Energy Efficiency Potential for Northwest Cannabis Growers

Cannabis production is using less electricity, and savings could be even bigger

Since legalizing recreational cannabis, Washington in 2012 and Oregon in 2014, cannabis production has become a booming business. In its 2016 regional power plan, the Council estimated that the electricity demand from medical and recreational cannabis producers was highly energy intensive, mainly because they used high-wattage indoor lights to promote growth.

In an update to that analysis, the Council and its partners found that over 29 million square feet of canopy was licensed to produce cannabis in Oregon and Washington for recreational and medical markets. The Council estimates the total electricity consumption to be 112 average megawatts, significantly lower than earlier estimates because production has been moving outdoors. If all of the licensed canopies had been cultivated indoors, demand would have been closer to 350 average megawatts.

Based on the survey information, about 66 percent of a facility's electricity consumption went to lighting, so lighting choice really makes a difference in energy savings. Growers like to use high-intensity discharge lamps (HID) because the color spectrum they produce is comparable to sunlight. But they're not very efficient. In general, an LED or fluorescent lamp uses about half the power of an HID. Replacing the lighting design with high-efficient lamps would decrease power consumption by half.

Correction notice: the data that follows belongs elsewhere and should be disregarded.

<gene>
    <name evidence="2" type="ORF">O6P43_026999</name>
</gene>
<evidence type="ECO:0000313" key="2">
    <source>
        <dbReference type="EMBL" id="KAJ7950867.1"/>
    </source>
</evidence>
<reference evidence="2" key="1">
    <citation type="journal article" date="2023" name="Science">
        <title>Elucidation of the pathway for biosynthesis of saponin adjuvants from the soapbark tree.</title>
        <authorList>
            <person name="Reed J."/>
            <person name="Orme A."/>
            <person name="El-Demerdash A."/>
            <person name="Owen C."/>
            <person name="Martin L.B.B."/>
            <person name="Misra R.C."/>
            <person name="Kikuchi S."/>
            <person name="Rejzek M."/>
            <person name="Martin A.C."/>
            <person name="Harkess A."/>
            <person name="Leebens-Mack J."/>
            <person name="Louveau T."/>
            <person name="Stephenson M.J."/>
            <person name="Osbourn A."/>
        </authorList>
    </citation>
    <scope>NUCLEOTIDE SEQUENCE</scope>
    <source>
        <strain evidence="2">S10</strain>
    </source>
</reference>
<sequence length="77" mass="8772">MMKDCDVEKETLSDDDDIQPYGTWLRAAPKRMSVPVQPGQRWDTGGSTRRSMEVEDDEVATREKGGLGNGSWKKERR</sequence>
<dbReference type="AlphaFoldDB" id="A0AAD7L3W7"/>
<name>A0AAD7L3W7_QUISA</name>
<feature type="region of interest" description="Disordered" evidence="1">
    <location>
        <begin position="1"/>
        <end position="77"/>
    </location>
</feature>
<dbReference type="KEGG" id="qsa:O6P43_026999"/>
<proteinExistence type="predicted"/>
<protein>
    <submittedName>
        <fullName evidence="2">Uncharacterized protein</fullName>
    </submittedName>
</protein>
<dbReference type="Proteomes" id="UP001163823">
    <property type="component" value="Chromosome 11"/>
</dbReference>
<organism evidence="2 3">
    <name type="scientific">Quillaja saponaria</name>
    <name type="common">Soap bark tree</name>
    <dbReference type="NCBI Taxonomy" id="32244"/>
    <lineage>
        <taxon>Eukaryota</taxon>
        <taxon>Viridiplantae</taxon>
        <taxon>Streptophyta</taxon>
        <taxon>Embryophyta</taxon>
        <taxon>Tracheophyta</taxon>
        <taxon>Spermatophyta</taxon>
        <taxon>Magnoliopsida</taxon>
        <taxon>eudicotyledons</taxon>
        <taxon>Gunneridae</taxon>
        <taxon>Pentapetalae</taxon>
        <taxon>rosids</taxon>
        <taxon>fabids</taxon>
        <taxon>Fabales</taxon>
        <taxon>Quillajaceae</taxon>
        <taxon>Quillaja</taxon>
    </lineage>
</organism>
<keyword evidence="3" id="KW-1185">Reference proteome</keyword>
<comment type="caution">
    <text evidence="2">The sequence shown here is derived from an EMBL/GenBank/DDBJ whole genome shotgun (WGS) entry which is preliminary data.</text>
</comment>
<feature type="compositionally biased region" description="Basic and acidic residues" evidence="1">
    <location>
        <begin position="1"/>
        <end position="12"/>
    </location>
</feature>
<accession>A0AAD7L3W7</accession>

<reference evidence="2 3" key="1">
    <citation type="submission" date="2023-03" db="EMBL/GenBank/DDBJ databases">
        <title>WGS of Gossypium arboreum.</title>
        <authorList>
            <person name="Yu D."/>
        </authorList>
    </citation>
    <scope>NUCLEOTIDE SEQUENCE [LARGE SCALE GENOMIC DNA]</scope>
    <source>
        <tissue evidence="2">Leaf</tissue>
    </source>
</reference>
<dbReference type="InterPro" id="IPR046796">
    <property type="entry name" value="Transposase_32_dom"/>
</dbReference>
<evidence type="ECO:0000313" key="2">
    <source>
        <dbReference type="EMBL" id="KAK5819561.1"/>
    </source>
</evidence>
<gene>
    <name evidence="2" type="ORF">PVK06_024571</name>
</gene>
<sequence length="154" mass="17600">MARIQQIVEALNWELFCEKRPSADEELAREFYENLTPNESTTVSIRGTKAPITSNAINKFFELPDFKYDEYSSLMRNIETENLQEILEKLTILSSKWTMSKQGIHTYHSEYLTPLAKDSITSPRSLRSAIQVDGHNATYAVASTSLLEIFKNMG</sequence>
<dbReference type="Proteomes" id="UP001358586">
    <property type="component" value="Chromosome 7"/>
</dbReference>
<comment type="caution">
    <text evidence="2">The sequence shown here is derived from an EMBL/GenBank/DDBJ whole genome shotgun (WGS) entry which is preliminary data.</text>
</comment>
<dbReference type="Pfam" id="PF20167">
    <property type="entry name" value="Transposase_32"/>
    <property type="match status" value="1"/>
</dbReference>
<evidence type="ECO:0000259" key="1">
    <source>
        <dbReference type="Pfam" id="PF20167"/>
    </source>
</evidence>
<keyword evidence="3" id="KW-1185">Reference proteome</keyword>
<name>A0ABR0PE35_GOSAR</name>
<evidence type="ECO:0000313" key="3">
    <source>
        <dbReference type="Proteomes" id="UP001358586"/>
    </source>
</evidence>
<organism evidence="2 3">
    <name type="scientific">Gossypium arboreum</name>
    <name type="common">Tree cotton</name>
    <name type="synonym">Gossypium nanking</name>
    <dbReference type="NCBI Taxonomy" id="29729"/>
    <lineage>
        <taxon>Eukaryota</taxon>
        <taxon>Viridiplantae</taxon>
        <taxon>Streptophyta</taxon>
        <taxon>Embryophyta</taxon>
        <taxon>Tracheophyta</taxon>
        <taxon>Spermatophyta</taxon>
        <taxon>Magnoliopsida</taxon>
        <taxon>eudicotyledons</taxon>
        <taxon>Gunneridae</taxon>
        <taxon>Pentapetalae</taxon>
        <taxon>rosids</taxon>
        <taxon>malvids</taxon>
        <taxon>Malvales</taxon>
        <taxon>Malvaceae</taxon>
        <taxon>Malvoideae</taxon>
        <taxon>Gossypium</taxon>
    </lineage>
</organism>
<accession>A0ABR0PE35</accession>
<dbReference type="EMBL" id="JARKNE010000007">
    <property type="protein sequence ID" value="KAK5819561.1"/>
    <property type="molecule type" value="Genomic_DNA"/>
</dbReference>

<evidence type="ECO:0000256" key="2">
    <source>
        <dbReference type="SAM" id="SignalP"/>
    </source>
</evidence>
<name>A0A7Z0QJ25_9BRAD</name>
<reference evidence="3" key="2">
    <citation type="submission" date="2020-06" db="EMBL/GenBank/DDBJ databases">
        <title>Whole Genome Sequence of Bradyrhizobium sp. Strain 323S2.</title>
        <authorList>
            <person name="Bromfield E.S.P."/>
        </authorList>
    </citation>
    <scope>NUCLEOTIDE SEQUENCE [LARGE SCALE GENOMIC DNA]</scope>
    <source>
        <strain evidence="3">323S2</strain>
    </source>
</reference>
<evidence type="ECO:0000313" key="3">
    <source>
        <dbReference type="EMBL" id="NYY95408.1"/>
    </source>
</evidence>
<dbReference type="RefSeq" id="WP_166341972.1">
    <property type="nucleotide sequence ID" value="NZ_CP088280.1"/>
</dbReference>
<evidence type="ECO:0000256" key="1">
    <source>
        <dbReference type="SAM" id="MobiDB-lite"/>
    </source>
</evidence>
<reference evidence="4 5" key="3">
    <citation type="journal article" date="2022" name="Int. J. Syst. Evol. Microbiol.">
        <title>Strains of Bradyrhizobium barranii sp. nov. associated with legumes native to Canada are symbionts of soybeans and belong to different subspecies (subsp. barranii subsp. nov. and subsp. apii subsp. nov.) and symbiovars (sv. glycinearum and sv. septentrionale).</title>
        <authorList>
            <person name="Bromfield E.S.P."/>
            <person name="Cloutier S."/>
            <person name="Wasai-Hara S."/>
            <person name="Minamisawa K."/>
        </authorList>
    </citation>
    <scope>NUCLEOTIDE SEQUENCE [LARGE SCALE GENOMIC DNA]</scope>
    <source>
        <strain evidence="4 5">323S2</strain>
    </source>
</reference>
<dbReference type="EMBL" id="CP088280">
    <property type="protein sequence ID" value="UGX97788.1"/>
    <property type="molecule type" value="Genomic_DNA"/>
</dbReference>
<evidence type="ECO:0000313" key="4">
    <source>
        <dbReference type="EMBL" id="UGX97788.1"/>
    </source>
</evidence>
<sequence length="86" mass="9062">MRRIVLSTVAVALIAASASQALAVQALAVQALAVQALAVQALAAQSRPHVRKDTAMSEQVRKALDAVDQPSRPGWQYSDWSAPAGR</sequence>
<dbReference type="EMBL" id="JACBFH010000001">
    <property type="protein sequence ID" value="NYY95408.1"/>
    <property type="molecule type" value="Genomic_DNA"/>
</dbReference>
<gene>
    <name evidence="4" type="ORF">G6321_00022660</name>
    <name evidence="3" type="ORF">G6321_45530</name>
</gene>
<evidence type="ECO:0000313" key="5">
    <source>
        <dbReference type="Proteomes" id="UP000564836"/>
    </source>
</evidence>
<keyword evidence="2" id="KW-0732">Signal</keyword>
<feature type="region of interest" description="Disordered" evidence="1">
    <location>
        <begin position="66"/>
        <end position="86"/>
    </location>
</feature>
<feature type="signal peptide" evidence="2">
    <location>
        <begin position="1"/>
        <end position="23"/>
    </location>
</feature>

Along with more efficient lighting, improved HVAC design could also achieve significant energy savings.

Other Key Findings:

  • Heating, ventilation, and air conditioning efficiencies can lower energy use. The overall total HVAC energy efficiency potential is 826,814 kilowatt-hours for the facilities included in the survey. This represents an overall savings of 18.3 percent of total consumption.
  • About one-third of the survey respondents would like to work with their utilities to increase the energy efficiency of their operations.
  • Cannabis production has become less energy intensive with more outdoor cultivation; using better-designed facilities; and using more energy-efficient lighting and HVAC technologies.

Read more:

Survey: Washington Cannabis Growers Would Like Help with Energy Efficiency